As suggested, further evidence that the chemoptogenetic system targets mitochondria is now provided by new intravital imaging studies, showing mitochondrial fragmentation in lateral line nerve axons of live NeuMitoFAP-MG2I zebrafish immediately after far-red light exposure (new Figure 5A-D).

Together, these data (along with data in Figure 1 showing localization of the fluorogen activating protein dL5** within mitochondria) provide unambiguous evidence that the phenotypic changes we observed in FAP transgenic animals exposed to MG2I and far-red light are caused by singlet-oxygen induced deficits in mitochondrial structure and function.

3) The EM analyses were not well described. Such work – even with the extreme dysmorphology reported here – needs to be assessed in a blinded fashion. The authors could take the assembled scans, encode them, and have a blinded assessment to increase rigor of this work.

For each of 6 experimental groups (NeuMitoFAP-no chemical and NeuMitFAP-MG2I, prior to, immediately after, and 24 hours after light exposure), 12 identically-sized fields of view were re-imaged by electron microscopy. The resulting 72 images (containing a total of 69-83 mitochondria per group) were analyzed by an observer not involved in image acquisition and blinded to the identity of the sections (new Figure 5G). The number of mitochondria in each field was counted and each mitochondrion scored as ‘normal’ (multiple tubular or lamellar cristae, elongated shape) or ‘abnormal’ (absent or severely attenuated cristae, rounded shape). NeuMitoFAP-MG2I zebrafish exposed to far-red light showed 90.4 ± 3.5% (immediate post-light) and 95.0 ± 3.0% (24 hours post-light) abnormal mitochondria per section compared with 0 – 1.4% abnormal mitochondria in the control groups. These large differences were statistically significant, showing explicitly that the dramatic abnormalities observed in mitochondrial ultrastructure were specific to transgenic zebrafish exposed to MG2I and far-red light – and therefore attributable to chemoptogenetic damage.

4) Statistical analysis: The 1-way and/or 2-way ANOVA used to evaluate data in Figures 2D, 3B-C, 5A, 5C-D, and Figure 2—figure supplement 2B is not sufficient to assess differences between groups. A post hoc analysis with correction for multiple comparisons is required, as per Figure 2—figure supplement 2B, Figure 2—figure supplement 3B-C and Figure 4—figure supplement 1B. Figure legends should indicate if dots in scatter plots represent individual fish of a single exemplary experiment or across all replicates.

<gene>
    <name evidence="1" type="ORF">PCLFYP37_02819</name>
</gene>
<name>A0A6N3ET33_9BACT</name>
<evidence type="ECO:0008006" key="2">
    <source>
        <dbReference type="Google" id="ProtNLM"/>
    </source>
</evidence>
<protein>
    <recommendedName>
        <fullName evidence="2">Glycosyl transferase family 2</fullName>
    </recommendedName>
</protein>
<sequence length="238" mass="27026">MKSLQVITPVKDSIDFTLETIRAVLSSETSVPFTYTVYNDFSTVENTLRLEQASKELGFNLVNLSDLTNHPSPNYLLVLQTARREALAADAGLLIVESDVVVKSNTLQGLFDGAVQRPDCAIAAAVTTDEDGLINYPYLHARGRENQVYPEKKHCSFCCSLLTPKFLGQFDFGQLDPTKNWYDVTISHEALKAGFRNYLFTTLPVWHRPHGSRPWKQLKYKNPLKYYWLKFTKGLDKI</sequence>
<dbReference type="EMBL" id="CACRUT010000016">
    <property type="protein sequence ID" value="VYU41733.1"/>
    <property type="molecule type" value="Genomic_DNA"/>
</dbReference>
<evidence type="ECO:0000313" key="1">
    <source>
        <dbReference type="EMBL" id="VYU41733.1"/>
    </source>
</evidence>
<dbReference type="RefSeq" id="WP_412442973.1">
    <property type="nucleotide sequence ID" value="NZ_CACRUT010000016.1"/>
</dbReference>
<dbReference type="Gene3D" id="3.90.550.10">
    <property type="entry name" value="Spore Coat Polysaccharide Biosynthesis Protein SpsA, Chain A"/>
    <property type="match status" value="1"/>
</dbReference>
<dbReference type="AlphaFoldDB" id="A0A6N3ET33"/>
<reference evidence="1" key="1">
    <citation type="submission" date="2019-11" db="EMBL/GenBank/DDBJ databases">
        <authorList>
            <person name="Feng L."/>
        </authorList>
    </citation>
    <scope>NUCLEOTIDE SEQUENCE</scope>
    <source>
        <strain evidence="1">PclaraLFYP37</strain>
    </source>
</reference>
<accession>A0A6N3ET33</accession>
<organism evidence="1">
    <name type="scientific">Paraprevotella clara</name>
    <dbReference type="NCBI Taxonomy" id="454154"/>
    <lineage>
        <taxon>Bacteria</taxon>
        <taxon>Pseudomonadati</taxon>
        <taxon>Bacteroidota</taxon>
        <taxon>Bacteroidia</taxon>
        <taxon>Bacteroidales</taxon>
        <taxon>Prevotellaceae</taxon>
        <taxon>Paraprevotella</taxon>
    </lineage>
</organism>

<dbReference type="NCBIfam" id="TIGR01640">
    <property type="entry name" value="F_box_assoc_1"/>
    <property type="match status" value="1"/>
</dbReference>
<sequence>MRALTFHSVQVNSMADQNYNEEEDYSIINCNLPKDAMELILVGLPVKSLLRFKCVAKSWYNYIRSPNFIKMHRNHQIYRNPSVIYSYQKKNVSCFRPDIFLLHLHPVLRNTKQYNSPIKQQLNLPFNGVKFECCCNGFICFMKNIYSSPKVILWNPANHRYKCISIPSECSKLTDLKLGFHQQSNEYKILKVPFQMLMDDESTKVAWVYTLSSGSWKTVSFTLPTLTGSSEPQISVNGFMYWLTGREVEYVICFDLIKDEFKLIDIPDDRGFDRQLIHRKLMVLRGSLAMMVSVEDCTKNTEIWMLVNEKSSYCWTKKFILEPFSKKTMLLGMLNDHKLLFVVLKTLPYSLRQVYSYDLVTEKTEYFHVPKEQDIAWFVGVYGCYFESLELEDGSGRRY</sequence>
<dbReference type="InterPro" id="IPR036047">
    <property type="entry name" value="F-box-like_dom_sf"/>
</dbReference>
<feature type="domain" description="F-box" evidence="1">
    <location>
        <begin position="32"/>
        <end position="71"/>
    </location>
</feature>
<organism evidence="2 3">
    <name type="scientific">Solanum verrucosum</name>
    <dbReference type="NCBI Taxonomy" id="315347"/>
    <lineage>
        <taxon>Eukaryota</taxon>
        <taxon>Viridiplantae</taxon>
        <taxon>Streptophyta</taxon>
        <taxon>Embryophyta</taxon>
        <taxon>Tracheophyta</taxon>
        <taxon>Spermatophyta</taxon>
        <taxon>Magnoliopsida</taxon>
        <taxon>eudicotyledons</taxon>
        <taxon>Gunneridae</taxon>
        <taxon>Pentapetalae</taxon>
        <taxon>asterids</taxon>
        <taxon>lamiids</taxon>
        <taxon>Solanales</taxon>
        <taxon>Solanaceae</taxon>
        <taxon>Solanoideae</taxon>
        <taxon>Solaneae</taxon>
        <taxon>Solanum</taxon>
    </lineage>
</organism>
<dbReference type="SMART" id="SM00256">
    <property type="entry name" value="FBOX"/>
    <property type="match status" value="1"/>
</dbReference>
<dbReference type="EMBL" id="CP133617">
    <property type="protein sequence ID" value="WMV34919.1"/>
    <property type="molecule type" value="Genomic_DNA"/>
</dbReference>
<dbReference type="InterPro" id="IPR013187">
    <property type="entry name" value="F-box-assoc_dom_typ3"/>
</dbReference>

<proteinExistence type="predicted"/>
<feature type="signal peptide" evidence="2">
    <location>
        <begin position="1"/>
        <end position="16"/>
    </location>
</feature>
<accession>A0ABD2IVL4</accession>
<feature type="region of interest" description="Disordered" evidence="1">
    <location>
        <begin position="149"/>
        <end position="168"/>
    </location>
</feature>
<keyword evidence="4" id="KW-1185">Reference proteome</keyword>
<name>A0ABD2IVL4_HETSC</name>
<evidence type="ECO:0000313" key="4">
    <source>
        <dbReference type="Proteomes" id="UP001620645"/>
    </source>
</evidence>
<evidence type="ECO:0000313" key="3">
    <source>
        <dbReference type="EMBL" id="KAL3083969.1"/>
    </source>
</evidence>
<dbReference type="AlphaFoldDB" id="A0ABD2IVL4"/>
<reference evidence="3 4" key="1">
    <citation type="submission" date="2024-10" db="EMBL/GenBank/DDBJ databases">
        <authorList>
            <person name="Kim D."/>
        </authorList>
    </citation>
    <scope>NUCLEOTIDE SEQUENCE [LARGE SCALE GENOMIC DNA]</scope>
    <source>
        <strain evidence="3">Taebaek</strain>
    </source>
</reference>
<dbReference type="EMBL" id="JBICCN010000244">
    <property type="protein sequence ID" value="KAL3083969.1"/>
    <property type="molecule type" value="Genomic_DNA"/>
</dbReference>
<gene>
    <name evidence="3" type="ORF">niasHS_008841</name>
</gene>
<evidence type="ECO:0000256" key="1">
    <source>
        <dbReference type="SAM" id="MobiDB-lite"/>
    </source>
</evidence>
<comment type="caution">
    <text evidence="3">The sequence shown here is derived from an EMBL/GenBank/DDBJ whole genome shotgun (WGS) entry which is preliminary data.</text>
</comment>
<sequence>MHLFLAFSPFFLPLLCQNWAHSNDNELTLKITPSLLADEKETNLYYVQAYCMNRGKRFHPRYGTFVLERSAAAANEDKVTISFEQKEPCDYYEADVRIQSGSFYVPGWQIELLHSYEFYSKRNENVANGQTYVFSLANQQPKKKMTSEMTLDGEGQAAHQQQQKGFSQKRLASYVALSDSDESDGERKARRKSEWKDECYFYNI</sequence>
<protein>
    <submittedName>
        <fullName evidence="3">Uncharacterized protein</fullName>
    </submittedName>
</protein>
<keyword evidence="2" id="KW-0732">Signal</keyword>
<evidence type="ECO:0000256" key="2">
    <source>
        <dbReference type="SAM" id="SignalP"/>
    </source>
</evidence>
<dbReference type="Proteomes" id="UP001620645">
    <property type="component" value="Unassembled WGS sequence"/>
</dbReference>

The appropriate post hoc tests were completed previously, but this information was unintentionally omitted from some of the figure legends. Missing details of post hoc tests and the source of data shown in scatterplots have now been added to the figure legends.

References:

1) He, J., et al. A genetically targetable near-infrared photosensitizer. Nat Methods 13, 263-268 (2016).

2) Qian, W., et al. Chemoptogenetic damage to mitochondria causes rapid telomere dysfunction. Proc Natl Acad Sci U S A 116, 18435-18444 (2019).

https://doi.org/10.7554/eLife.51845.sa2

Article and author information

Author details

  1. Wenting Xie

    1. Department of Neurology, University of Pittsburgh, Pittsburgh, United States
    2. Pittsburgh Institute for Neurodegenerative Diseases, University of Pittsburgh, Pittsburgh, United States
    3. Tsinghua University Medical School, Beijing, China
    Contribution
    Investigation, Methodology, Designed and carried out experiments, collected, analyzed and interpreted data, contributed to writing the manuscript
    Contributed equally with
    Binxuan Jiao, Qing Bai and Vladimir A Ilin
    Competing interests
    No competing interests declared
  2. Binxuan Jiao

    1. Department of Neurology, University of Pittsburgh, Pittsburgh, United States
    2. Pittsburgh Institute for Neurodegenerative Diseases, University of Pittsburgh, Pittsburgh, United States